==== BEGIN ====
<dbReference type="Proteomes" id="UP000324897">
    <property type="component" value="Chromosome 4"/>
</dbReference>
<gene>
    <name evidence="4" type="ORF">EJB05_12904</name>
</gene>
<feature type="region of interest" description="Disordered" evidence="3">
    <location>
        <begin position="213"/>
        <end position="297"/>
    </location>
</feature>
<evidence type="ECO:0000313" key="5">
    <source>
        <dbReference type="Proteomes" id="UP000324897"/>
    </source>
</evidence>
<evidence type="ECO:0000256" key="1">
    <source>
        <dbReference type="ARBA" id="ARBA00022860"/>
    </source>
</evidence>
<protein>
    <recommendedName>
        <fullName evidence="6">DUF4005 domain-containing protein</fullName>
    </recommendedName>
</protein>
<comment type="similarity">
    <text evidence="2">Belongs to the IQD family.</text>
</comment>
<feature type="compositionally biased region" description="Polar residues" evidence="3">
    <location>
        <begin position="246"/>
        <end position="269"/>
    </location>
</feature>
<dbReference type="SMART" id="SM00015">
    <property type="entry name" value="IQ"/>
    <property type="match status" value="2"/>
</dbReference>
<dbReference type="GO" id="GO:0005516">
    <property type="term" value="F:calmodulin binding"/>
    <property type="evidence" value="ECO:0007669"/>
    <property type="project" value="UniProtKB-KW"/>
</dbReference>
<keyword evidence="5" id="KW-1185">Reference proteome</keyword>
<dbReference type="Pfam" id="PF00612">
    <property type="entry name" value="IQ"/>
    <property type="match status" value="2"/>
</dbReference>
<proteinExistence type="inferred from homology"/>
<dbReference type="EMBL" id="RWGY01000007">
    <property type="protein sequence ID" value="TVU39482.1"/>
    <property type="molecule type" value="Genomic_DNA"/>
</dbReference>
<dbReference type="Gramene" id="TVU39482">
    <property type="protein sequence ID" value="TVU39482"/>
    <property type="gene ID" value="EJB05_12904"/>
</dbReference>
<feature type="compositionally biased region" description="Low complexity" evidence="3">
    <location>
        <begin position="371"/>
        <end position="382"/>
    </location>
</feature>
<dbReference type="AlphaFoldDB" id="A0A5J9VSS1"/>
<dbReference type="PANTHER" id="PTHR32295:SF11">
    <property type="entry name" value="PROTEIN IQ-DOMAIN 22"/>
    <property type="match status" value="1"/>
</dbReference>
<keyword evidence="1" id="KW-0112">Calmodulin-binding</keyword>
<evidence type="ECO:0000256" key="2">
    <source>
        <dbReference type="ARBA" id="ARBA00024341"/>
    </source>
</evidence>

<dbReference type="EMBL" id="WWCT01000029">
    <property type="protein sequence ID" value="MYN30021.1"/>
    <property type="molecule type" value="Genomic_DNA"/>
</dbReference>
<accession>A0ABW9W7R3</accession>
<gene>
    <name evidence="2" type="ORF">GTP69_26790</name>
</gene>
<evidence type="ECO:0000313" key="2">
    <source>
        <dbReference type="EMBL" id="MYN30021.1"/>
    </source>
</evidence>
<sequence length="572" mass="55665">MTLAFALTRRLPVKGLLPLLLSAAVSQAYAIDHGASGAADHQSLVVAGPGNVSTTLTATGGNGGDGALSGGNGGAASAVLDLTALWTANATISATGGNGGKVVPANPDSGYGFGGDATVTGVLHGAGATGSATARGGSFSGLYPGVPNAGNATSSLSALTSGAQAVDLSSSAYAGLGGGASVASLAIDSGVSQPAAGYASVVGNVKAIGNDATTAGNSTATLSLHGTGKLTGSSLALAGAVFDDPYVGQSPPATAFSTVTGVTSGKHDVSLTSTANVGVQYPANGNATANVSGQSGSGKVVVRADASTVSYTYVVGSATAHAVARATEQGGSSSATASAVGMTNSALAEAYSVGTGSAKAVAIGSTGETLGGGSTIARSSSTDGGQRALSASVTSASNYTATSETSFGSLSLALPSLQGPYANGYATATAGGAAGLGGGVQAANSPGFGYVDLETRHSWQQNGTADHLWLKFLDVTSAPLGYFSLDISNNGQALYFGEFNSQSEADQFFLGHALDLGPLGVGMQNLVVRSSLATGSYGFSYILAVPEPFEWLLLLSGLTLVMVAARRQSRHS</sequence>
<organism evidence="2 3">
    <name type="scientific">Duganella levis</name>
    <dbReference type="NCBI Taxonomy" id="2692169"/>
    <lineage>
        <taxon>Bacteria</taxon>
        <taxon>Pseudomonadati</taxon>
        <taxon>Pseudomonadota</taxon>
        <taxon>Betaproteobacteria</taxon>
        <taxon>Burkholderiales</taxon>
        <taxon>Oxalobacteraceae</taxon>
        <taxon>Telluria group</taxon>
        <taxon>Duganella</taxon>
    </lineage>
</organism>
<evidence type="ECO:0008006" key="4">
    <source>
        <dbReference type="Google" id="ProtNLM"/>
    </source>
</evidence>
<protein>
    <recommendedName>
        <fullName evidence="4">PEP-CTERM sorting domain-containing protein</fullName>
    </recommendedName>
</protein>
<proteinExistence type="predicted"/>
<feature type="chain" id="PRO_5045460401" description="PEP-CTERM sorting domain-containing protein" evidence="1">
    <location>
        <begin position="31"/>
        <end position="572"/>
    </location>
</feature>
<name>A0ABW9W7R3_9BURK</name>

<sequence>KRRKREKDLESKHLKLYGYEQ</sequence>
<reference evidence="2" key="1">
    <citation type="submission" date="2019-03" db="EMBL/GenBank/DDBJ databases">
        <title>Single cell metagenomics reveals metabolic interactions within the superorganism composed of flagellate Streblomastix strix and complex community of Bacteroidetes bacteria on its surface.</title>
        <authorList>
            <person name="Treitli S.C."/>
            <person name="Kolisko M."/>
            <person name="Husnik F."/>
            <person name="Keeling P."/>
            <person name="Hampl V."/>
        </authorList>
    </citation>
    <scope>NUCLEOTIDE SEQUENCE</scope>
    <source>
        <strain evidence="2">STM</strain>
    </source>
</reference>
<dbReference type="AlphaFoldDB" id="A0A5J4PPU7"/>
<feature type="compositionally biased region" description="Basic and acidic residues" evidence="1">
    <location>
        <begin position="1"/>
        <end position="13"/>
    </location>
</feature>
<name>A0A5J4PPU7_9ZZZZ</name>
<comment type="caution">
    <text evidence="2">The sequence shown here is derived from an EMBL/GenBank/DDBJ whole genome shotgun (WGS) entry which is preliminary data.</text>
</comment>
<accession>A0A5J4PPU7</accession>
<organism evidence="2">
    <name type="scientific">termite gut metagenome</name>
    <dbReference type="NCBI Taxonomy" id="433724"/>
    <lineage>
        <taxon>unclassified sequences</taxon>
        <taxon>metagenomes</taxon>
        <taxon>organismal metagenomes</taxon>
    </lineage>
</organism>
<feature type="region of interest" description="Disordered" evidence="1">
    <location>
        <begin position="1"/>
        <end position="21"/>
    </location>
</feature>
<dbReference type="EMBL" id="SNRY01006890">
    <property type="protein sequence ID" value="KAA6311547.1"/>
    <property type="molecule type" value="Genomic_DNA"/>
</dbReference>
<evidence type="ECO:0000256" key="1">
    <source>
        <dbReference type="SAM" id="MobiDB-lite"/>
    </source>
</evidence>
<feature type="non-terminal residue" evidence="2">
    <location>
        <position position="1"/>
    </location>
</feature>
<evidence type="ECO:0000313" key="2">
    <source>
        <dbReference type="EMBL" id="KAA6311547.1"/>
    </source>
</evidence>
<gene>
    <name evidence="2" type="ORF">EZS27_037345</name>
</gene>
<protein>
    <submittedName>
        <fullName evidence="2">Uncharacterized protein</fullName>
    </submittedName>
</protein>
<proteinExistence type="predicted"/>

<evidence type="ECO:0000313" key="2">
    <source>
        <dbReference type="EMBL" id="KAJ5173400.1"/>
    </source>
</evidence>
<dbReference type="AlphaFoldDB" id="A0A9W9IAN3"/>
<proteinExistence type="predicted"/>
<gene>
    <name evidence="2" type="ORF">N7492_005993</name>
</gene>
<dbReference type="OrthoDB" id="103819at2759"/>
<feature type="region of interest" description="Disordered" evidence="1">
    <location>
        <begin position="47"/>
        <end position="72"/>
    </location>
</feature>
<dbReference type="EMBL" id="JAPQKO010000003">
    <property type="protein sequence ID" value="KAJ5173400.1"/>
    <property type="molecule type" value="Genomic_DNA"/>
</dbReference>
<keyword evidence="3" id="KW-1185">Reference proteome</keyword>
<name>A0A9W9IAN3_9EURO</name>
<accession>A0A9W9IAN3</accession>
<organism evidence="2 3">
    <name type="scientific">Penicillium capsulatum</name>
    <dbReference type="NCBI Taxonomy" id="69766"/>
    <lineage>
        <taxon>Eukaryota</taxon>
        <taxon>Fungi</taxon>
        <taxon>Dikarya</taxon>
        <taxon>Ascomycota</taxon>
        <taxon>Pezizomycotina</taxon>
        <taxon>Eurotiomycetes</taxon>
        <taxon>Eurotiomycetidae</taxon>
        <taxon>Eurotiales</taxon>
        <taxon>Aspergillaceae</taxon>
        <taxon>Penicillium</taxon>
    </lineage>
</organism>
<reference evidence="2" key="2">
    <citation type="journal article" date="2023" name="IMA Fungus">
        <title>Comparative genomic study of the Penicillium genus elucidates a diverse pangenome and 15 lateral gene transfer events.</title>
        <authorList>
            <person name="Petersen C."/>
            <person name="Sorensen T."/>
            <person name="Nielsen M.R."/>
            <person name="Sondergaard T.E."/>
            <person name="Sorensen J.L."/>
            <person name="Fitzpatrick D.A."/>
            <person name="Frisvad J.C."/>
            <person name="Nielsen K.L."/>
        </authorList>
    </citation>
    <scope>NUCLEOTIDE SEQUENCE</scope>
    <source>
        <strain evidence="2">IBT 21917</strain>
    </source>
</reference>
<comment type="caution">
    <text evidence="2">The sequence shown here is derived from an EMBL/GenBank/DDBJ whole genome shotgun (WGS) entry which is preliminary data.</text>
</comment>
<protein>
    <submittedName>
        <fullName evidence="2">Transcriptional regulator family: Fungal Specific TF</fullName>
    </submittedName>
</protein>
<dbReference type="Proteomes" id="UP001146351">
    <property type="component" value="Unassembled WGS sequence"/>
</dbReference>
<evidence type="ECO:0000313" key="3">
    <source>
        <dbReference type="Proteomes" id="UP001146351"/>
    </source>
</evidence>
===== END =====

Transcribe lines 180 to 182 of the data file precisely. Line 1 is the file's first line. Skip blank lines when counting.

</feature>
<evidence type="ECO:0000313" key="2">
    <source>